Anna Karenina eBook

This eBook from the Gutenberg Project consists of approximately 1,311 pages of information about Anna Karenina.

“It is so.”

“Excuse me, I can’t, I can’t believe it!”

Alexey Alexandrovitch sat down, feeling that his words had not had the effect he anticipated, and that it would be unavoidable for him to explain his position, and that, whatever explanations he might make, his relations with his brother-in-law would remain unchanged.

“Yes, I am brought to the painful necessity of seeking a divorce,” he said.

“I will say one thing, Alexey Alexandrovitch.  I know you for an excellent, upright man; I know Anna—­excuse me, I can’t change my opinion of her—­for a good, an excellent woman; and so, excuse me, I cannot believe it.  There is some misunderstanding,” said he.

“Oh, if it were merely a misunderstanding!...”

“Pardon, I understand,” interposed Stepan Arkadyevitch.  “But of course....  One thing:  you must not act in haste.  You must not, you must not act in haste!”

“I am not acting in haste,” Alexey Alexandrovitch said coldly, “but one cannot ask advice of anyone in such a matter.  I have quite made up my mind.”

“This is awful!” said Stepan Arkadyevitch.  “I would do one thing, Alexey Alexandrovitch.  I beseech you, do it!” he said.  “No action has yet been taken, if I understand rightly.  Before you take advice, see my wife, talk to her.  She loves Anna like a sister, she loves you, and she’s a wonderful woman.  For God’s sake, talk to her!  Do me that favor, I beseech you!”

Alexey Alexandrovitch pondered, and Stepan Arkadyevitch looked at him sympathetically, without interrupting his silence.

“You will go to see her?”

“I don’t know.  That was just why I have not been to see you.  I imagine our relations must change.”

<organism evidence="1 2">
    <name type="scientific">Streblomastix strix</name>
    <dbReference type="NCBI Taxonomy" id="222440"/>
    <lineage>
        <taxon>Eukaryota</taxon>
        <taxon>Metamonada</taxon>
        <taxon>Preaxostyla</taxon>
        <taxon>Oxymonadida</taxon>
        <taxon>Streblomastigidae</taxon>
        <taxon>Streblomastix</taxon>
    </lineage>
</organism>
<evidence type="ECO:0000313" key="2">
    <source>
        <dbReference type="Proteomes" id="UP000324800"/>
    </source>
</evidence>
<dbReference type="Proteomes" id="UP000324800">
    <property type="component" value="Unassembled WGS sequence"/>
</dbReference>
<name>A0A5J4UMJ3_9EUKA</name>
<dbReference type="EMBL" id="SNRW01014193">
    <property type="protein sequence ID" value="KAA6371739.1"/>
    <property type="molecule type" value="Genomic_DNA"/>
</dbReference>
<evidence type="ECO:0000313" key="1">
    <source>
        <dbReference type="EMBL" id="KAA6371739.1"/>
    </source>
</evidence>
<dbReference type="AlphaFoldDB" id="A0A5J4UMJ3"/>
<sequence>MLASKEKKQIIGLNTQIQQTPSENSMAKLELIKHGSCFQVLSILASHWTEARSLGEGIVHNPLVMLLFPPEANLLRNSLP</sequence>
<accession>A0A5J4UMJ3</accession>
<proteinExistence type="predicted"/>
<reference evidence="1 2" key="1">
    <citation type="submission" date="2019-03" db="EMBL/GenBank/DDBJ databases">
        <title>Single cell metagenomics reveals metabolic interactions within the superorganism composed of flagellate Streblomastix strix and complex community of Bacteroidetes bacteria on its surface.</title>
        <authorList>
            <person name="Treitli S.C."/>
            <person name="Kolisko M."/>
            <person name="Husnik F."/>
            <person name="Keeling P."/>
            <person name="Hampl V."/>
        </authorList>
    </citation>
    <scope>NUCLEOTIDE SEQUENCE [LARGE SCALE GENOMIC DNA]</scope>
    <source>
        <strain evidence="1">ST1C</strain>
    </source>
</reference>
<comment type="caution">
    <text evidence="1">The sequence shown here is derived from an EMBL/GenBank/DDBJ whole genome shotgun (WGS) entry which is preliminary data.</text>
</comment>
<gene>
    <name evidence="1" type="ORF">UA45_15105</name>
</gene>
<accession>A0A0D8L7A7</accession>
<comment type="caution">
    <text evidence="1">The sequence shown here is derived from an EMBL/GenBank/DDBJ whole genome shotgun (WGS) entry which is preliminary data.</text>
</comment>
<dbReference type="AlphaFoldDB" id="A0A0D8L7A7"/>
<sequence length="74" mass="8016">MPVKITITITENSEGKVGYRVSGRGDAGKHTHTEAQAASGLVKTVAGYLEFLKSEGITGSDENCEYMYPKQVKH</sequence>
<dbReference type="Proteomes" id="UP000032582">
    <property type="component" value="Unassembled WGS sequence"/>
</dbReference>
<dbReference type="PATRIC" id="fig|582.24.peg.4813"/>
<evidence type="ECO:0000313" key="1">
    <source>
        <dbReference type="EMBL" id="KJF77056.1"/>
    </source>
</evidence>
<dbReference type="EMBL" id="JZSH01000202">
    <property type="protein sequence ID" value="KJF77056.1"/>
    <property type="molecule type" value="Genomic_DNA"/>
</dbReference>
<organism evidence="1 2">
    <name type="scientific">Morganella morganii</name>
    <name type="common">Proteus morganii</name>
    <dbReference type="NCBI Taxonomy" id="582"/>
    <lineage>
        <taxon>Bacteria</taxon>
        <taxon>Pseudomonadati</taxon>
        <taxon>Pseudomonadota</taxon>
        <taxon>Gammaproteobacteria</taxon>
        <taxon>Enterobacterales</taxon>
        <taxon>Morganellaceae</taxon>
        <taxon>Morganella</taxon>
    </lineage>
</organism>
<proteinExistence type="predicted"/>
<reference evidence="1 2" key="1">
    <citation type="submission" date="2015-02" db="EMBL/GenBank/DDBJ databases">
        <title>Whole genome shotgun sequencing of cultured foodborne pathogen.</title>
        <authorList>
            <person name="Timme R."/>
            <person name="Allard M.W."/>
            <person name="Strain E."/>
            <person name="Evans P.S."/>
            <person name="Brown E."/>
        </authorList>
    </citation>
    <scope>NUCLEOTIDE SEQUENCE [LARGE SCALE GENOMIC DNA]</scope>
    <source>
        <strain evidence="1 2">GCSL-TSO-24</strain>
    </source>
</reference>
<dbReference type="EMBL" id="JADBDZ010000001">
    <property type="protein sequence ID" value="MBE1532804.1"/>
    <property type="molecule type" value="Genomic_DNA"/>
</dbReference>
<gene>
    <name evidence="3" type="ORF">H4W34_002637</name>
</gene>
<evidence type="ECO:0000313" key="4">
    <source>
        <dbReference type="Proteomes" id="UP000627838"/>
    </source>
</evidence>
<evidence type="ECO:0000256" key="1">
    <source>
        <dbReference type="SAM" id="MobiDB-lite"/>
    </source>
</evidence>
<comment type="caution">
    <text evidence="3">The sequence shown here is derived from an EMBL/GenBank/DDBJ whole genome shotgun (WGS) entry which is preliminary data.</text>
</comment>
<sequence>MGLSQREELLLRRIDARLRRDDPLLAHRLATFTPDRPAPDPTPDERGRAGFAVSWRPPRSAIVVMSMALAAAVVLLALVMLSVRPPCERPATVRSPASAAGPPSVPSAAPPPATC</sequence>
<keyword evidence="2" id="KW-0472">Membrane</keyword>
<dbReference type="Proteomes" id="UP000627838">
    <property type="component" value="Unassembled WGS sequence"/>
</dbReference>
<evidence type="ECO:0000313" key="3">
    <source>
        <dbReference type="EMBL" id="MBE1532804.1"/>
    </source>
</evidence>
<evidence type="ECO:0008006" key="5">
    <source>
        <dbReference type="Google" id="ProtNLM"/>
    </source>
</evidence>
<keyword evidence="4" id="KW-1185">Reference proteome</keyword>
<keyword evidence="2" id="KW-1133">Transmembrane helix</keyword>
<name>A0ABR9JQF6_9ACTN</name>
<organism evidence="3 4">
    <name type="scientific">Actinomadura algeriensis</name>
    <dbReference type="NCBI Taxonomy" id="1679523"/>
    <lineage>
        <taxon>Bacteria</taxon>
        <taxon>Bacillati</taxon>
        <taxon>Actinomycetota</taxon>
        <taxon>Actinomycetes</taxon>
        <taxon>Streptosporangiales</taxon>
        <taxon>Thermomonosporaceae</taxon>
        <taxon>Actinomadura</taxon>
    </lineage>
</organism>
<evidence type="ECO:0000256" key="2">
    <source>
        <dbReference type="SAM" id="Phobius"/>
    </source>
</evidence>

“Why so?  I don’t see that.  Allow me to believe that apart from our connection you have for me, at least in part, the same friendly feeling I have always had for you...and sincere esteem,” said Stepan Arkadyevitch, pressing his hand.  “Even if your worst suppositions were correct, I don’t—­and never would—­take on myself to judge either side, and I see no reason why our relations should be affected.  But now, do this, come and see my wife.”

“Well, we look at the matter differently,” said Alexey Alexandrovitch coldly.  “However, we won’t discuss it.”

“No; why shouldn’t you come today to dine, anyway?  My wife’s expecting you.  Please, do come.  And, above all, talk it over with her.  She’s a wonderful woman.  For God’s sake, on my knees, I implore you!”

“If you so much wish it, I will come,” said Alexey Alexandrovitch, sighing.

And, anxious to change the conversation, he inquired about what interested them both—­the new head of Stepan Arkadyevitch’s department, a man not yet old, who had suddenly been promoted to so high a position.

Alexey Alexandrovitch had previously felt no liking for Count Anitchkin, and had always differed from him in his opinions.  But now, from a feeling readily comprehensible to officials—­that hatred felt by one who has suffered a defeat in the service for one who has received a promotion, he could not endure him.

Project Gutenberg
Anna Karenina from Project Gutenberg. Public domain.
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